In his photographs, Simen Johan explores darkly the human proclivity towards fantasy and our attempts, knowing or otherwise, to craft alternate realities for ourselves. Merging traditional photographic techniques with digital methods, Johan creates each of his images from as many as one hundred negatives, having first constructed or discovered each element and photographed it on film. Across his body of work, the viewer is urged to ponder the relationship between the real and the artificial or imagined.
In his most recent images, from the series "Until the Kingdom Comes", Johan depicts animals in scenarios where their actions or demeanor mirror human conventions. The images allude to our inclination to anthropomorphize and domesticate what we see and find around us, and they speak to realms of emotion, our fears and desires, rather than reason. In his earlier work Johan explored the unique relationship that children have with the unknown, constructing complex photographic worlds that seem to grow wild from young imaginations. In some images the children are prominently featured, wrapped up in acts of play or ritual as the makers of their own worlds, while in others they've vanished completely, leaving only the enigmatic traces of their mischief.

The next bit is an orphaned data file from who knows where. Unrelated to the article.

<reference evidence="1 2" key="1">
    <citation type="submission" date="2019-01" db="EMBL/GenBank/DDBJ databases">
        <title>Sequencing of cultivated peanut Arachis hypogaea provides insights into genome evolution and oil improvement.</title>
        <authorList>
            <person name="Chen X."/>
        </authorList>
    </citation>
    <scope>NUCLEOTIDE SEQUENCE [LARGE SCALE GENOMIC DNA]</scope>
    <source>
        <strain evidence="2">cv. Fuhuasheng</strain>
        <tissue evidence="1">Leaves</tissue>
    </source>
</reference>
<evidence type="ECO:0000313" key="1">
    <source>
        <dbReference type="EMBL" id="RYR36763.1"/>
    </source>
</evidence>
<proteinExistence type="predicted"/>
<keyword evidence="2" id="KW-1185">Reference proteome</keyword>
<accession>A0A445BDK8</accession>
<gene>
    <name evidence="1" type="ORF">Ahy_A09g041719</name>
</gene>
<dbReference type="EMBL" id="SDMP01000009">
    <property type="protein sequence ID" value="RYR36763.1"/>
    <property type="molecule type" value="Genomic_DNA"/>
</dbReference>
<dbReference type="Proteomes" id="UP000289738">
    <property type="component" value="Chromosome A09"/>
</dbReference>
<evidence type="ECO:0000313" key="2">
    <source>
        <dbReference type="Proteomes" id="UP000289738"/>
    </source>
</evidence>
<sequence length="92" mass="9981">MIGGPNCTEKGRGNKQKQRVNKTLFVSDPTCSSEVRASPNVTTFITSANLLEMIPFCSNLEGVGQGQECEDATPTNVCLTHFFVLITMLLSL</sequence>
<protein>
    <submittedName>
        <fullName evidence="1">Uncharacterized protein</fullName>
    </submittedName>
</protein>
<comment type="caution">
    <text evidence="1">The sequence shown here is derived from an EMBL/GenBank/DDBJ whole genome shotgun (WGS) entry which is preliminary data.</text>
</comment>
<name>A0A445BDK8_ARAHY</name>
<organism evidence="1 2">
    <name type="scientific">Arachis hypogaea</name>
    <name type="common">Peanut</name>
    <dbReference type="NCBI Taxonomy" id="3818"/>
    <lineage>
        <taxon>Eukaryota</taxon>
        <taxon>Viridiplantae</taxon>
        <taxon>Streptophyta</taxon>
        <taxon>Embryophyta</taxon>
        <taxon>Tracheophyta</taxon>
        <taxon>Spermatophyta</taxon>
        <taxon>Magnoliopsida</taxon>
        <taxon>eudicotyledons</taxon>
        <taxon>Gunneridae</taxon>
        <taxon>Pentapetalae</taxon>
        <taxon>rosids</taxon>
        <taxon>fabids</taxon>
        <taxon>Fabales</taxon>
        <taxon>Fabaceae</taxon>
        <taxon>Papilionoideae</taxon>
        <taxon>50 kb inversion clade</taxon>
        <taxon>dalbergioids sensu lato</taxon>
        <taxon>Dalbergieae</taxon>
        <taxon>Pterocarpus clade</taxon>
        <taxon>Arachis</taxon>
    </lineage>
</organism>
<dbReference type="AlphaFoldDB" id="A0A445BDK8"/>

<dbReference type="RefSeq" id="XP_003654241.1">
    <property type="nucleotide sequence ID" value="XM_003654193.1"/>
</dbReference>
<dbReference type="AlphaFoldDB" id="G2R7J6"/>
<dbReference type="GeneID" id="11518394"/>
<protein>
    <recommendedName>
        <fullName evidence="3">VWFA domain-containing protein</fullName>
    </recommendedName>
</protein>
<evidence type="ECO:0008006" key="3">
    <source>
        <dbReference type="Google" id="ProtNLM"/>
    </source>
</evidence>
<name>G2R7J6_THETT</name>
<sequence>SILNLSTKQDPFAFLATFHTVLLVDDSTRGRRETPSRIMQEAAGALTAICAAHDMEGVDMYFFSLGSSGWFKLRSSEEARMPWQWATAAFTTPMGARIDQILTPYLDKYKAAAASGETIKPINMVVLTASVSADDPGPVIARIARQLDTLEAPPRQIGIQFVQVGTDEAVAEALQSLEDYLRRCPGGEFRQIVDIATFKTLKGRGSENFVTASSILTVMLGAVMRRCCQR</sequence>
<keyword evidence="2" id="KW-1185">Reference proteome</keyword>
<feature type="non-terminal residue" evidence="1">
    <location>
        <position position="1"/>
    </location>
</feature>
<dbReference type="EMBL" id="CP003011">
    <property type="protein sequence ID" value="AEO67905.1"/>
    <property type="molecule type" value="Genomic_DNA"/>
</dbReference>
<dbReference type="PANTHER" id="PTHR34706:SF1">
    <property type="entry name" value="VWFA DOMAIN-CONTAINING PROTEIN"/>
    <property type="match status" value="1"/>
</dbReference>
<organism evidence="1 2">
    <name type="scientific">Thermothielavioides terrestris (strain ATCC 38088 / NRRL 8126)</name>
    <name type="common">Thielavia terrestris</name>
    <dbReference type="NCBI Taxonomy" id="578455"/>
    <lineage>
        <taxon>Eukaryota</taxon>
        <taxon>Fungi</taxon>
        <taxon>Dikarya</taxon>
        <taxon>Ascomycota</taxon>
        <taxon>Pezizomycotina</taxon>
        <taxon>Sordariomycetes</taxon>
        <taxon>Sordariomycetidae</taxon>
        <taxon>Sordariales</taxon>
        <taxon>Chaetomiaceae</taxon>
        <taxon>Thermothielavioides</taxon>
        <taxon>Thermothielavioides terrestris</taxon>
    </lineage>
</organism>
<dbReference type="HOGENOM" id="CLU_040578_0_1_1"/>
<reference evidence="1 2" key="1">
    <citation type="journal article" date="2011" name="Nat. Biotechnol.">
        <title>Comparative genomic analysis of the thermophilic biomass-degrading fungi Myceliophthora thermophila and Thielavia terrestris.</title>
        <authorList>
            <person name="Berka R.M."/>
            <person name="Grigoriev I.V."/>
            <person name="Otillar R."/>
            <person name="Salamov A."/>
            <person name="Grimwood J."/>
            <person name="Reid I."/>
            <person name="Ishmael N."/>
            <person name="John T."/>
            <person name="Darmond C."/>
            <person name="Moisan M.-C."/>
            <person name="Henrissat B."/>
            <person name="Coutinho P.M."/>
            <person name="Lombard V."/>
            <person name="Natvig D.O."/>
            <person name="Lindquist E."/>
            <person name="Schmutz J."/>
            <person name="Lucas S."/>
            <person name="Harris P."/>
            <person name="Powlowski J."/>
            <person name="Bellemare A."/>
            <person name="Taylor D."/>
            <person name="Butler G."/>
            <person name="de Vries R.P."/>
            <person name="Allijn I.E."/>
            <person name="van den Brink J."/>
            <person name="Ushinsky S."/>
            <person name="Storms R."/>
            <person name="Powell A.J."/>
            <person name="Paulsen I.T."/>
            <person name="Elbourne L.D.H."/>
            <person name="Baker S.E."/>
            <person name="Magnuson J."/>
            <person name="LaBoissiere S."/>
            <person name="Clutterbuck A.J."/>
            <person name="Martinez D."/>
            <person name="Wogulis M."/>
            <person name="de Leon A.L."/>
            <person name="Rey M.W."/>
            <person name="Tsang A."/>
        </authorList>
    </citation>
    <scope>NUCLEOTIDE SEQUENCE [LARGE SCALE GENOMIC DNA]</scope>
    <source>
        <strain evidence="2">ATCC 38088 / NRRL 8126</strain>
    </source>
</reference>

Simen Johan's work has been widely exhibited internationally, and is in the permanent collections of the Brooklyn Museum of Art, Cleveland Art Museum, the Los Angeles County Museum of Art, and other major institutions. Johan's first monograph, Room to Play, was published by Twin Palms in 2003. Born in Norway and raised in Sweden, Johan earned his B.F.A at the School of Visual Arts, in New York, where he currently resides.
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